Articles – The Centre for Independent Studies

CGT trumps negative gearing

Robert Carling

29 April 2016 | Ideas@TheCentre

Housing negative gearing taxIf England was a nation of shopkeepers as Napoleon is said to have asserted, modern Australia is a nation of landlords. The popularity of small-scale residential bricks-and-mortar investment, and the national obsession with the ups and downs of house prices, explains why negative gearing is such a hot button issue.

Negative gearing and capital gains tax concessions are often lumped together by the taxation hunters and gatherers, but they are vastly different beasts. There is little basis to attack negative gearing — which is simply an application of the principle that expenses incurred in earning income should be tax deductible — but even less to cut the capital gains discount. Increasing capital gains tax by half (by cutting the discount from 50% to 25%) would apply much more broadly than any change to negative gearing and be more damaging, but the objections are barely heard above the negative gearing commotion.

The principle that capital gains should not be taxed like recurrent income is recognised almost universally by discounts or lower tax rates, or in some cases by complete tax exemptions. Australia’s 50% discount is unexceptional.

It is often said that the Howard government, when it introduced the discount, ‘halved’ capital gains tax. It did nothing of the kind. It replaced indexation for inflation (effectively a discount in a different form) with a 50% discount, and abolished the averaging provision that reduced the effect of large, lumpy capital gains pushing taxpayers into higher tax brackets. The net effect relative to the previous regime was ambiguous, and in fact CGT revenue held up.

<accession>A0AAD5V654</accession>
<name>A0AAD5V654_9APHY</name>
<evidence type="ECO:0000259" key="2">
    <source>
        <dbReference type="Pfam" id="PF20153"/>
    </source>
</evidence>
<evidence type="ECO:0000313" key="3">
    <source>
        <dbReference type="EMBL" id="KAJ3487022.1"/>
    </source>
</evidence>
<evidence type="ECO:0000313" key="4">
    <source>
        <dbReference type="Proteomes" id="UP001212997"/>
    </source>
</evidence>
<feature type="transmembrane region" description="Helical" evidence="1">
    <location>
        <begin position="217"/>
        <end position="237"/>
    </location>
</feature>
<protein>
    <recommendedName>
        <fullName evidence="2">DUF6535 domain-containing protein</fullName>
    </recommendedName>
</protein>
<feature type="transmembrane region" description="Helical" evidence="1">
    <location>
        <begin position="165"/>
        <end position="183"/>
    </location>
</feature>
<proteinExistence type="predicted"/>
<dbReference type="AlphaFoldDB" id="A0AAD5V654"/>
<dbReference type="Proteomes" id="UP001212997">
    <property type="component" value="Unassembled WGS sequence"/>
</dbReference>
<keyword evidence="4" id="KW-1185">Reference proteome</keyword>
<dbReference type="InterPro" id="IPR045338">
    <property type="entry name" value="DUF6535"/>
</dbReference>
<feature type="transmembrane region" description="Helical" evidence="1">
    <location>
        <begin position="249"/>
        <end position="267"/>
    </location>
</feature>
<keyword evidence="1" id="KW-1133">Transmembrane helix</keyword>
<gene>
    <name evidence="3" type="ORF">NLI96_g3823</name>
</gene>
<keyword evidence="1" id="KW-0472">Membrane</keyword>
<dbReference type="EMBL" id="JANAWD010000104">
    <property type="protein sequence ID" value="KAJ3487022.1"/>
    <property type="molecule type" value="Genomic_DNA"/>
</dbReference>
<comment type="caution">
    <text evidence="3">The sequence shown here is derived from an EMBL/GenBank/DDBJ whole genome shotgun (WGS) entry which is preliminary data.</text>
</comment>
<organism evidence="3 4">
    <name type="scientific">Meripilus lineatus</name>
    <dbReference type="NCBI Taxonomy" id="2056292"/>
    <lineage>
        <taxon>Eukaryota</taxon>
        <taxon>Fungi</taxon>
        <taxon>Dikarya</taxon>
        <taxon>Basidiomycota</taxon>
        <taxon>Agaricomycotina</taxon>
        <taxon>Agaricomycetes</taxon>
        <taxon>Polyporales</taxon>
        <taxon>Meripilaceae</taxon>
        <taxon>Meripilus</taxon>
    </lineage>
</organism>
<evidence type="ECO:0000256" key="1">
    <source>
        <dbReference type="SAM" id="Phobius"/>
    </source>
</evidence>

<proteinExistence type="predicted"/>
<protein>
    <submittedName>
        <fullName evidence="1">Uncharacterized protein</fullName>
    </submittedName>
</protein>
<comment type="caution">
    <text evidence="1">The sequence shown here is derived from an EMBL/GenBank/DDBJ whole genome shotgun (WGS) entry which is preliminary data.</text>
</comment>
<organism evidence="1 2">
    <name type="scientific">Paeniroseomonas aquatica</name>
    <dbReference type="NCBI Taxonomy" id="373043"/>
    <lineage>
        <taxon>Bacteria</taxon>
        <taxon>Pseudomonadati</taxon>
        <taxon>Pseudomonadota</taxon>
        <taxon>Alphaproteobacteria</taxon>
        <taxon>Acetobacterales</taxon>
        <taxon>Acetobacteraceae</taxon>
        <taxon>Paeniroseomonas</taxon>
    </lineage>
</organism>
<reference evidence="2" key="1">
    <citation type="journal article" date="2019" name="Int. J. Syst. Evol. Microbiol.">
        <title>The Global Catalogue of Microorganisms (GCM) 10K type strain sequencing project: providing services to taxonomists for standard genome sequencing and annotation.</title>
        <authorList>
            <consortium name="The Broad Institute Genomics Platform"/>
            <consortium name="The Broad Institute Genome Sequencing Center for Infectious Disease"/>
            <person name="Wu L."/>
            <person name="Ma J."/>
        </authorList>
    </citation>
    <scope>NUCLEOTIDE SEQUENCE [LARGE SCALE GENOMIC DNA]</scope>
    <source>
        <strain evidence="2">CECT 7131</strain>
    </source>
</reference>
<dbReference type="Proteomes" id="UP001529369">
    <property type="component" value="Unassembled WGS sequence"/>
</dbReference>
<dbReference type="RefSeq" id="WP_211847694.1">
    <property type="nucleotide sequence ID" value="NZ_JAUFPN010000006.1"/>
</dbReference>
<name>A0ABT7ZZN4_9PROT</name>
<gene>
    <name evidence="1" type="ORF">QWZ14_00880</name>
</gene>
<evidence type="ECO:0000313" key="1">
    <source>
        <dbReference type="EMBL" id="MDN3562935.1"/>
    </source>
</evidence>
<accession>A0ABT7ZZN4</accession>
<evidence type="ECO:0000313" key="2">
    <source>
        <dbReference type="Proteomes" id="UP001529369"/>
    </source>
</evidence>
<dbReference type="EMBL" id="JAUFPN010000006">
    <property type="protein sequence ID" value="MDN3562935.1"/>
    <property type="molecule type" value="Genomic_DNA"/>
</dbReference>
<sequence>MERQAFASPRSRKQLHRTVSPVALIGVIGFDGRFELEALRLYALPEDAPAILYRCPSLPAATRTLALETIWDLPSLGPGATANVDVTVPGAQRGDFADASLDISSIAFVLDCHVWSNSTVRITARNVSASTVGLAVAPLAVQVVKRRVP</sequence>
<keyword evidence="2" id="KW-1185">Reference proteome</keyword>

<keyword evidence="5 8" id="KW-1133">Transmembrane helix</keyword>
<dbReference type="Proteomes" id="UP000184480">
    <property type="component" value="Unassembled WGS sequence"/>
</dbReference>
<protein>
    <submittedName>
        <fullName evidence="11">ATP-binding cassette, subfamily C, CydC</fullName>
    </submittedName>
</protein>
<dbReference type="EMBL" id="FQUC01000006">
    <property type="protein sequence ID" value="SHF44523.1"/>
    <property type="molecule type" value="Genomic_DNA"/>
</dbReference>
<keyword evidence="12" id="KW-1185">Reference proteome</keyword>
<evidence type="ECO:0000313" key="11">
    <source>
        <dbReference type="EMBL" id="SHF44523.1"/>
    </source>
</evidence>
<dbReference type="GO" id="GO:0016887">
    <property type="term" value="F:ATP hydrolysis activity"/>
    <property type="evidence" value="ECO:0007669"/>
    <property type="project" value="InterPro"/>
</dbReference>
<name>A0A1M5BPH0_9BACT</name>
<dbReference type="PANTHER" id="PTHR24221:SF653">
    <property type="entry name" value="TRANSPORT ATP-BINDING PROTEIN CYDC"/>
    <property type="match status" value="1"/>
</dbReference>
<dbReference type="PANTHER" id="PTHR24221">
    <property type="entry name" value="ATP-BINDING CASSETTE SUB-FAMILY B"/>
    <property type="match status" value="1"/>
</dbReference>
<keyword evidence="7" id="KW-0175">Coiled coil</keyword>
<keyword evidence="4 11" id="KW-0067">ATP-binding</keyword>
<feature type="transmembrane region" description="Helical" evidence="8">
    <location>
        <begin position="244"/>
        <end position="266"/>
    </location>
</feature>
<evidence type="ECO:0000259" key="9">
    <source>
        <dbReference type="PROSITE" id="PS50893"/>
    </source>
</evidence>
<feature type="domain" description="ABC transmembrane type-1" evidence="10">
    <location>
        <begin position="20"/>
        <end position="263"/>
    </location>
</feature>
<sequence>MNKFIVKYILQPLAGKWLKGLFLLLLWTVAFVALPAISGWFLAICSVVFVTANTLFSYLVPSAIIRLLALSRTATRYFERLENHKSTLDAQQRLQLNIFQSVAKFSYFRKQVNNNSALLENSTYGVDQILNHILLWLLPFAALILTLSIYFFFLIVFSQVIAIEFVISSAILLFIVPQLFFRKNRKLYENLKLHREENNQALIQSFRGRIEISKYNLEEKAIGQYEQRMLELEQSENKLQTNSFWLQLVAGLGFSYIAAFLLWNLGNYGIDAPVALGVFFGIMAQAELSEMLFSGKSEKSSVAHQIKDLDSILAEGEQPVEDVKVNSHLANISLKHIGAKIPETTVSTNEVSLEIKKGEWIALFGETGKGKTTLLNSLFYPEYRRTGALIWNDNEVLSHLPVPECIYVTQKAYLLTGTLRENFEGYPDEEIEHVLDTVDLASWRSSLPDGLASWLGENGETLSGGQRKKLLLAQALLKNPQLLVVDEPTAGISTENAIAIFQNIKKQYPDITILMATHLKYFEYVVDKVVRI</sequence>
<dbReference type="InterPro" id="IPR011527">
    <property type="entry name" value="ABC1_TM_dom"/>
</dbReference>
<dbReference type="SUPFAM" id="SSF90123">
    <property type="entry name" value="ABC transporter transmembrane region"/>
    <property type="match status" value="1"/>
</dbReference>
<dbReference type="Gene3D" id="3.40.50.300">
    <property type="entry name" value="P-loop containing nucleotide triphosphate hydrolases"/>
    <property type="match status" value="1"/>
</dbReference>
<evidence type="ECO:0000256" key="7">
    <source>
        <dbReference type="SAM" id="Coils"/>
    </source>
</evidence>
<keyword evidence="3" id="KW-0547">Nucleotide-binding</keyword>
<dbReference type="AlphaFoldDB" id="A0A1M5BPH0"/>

Cutting the discount to 25% would result in the harshest CGT regime Australia has ever had. The exact comparisons depend on rates of capital gain and inflation, but in many situations where the real return is low, the effective CGT rate would be higher with a 25% discount than it was under the indexation regime.

And those advocating a 25% discount are not advocating a return to the averaging provision to soften the blow.

Capital gains tax should be left alone, and the indications are that it will be in next week’s budget.

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